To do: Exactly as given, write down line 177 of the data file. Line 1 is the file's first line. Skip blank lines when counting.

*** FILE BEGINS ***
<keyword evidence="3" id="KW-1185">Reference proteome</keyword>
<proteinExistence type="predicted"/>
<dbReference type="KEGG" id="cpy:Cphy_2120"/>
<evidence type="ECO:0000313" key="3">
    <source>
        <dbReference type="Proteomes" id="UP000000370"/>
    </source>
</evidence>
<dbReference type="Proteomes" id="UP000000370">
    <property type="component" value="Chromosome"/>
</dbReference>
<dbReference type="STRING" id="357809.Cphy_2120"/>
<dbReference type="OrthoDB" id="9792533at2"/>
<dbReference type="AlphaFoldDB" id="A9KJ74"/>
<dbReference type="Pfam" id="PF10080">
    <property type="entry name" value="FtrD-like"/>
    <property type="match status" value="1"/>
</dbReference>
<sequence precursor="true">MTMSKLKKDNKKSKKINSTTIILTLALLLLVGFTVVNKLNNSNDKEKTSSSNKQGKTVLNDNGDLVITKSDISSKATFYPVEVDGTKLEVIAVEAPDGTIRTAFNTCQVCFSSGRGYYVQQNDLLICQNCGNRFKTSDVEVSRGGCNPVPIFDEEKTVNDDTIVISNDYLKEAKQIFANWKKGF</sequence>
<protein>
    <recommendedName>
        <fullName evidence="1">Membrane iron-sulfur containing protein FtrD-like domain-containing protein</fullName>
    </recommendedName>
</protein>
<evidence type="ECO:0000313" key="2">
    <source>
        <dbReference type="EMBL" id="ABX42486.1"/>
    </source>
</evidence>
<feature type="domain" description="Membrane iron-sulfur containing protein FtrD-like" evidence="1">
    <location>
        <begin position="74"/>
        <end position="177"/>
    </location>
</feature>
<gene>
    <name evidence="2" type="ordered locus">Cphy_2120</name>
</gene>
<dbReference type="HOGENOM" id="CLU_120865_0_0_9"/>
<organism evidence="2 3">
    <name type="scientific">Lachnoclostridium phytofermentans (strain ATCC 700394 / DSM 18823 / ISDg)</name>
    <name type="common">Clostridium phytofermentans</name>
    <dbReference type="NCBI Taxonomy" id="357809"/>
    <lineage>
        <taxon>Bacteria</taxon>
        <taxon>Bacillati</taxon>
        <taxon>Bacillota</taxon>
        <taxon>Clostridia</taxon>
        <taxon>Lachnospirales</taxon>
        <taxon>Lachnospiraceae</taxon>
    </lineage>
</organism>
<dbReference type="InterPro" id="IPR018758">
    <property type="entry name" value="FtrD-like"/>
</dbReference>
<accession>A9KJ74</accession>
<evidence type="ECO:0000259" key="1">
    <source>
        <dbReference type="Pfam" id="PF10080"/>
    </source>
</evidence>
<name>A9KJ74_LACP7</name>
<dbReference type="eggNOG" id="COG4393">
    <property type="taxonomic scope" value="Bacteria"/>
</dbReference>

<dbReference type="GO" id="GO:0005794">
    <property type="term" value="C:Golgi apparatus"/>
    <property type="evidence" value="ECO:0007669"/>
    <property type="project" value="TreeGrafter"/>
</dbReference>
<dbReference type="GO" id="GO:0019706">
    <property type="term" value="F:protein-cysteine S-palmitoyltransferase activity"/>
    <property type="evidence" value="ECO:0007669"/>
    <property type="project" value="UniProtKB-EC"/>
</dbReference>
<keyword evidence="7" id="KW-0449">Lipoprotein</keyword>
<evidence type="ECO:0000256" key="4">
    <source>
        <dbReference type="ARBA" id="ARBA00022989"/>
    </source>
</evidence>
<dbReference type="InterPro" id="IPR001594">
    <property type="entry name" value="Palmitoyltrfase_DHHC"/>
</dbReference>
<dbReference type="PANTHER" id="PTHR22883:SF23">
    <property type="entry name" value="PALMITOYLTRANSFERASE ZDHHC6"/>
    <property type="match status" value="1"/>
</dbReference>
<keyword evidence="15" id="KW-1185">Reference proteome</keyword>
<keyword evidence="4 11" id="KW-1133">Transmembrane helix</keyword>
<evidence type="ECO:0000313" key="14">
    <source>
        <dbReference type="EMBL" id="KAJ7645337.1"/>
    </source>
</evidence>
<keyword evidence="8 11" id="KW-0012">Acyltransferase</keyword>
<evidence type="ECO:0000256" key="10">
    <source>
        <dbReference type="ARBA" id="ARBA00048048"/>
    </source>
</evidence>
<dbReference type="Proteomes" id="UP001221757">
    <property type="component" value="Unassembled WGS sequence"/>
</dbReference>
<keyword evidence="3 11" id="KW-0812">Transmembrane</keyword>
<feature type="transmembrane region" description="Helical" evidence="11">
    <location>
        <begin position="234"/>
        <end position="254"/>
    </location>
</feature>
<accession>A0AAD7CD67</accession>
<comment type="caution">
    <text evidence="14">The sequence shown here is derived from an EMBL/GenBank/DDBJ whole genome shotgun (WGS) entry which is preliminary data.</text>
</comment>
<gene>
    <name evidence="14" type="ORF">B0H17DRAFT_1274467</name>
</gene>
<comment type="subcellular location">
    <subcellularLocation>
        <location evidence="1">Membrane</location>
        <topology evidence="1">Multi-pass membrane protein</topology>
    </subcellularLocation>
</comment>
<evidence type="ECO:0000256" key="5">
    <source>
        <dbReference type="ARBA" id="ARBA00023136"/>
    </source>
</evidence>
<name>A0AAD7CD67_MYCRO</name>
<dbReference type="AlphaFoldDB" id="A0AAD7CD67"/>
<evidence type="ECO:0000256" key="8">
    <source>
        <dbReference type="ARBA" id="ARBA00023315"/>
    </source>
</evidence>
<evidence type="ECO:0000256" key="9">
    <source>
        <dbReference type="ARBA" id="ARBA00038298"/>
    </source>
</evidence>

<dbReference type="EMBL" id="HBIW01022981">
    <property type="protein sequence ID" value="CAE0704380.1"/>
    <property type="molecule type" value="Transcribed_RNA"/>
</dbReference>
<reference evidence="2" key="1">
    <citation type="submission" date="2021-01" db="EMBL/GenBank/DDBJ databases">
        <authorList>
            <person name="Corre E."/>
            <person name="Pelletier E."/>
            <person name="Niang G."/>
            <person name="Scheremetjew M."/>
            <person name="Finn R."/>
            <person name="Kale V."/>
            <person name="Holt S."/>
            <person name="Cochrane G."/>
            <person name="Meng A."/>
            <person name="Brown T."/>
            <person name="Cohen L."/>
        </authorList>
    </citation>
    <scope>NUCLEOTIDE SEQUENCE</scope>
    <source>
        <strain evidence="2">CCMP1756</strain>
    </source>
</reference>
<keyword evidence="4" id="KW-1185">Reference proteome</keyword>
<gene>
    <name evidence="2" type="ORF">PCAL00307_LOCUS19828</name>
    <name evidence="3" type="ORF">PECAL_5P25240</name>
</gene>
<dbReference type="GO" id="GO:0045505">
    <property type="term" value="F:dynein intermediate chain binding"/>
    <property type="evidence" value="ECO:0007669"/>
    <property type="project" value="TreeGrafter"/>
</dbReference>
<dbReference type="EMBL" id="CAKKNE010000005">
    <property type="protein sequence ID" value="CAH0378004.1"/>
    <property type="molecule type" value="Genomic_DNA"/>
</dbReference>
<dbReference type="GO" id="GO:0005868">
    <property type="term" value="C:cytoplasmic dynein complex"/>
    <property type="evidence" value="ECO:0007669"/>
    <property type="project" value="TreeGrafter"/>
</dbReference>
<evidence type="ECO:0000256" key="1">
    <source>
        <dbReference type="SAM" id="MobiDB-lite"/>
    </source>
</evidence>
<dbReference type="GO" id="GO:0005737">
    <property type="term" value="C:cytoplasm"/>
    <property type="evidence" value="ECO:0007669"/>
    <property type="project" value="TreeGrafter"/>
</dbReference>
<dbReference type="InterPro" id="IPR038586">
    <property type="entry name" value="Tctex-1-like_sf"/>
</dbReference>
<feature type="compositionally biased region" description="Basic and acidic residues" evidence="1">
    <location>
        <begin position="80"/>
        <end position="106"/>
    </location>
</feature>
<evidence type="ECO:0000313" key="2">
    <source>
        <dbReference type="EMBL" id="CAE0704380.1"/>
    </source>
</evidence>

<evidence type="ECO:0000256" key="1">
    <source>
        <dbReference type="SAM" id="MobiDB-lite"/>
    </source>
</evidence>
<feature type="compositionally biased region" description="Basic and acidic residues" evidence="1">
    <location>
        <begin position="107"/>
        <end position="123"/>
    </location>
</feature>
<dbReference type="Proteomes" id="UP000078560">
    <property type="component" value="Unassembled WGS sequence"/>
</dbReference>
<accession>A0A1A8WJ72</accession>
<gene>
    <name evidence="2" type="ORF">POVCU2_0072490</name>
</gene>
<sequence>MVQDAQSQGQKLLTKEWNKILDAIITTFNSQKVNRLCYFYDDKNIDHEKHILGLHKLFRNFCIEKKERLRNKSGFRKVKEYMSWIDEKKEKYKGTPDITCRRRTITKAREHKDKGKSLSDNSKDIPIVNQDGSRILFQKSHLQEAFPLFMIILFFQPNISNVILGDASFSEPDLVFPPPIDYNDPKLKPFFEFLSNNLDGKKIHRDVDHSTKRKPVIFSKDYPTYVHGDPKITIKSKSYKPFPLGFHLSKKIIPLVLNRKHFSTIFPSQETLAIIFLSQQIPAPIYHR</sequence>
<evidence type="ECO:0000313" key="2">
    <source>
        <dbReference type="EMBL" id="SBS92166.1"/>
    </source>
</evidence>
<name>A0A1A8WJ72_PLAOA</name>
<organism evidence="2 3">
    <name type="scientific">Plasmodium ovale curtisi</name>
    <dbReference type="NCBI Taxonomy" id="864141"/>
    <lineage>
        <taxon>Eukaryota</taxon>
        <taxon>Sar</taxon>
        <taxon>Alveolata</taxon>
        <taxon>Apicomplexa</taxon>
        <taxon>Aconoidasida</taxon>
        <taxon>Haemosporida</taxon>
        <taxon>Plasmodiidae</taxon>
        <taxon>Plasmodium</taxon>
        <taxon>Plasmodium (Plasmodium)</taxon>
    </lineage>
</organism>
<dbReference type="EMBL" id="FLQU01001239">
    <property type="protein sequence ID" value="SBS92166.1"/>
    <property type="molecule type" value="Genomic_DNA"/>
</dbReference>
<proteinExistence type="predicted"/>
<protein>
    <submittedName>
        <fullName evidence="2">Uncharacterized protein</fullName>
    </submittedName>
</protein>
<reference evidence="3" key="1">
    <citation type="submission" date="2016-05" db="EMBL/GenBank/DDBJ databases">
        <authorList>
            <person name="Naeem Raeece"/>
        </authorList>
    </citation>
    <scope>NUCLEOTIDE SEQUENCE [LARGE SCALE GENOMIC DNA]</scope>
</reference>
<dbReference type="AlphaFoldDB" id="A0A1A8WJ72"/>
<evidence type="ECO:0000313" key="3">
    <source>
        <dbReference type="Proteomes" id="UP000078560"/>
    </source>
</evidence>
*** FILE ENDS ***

<dbReference type="EMBL" id="CAKKNE010000005">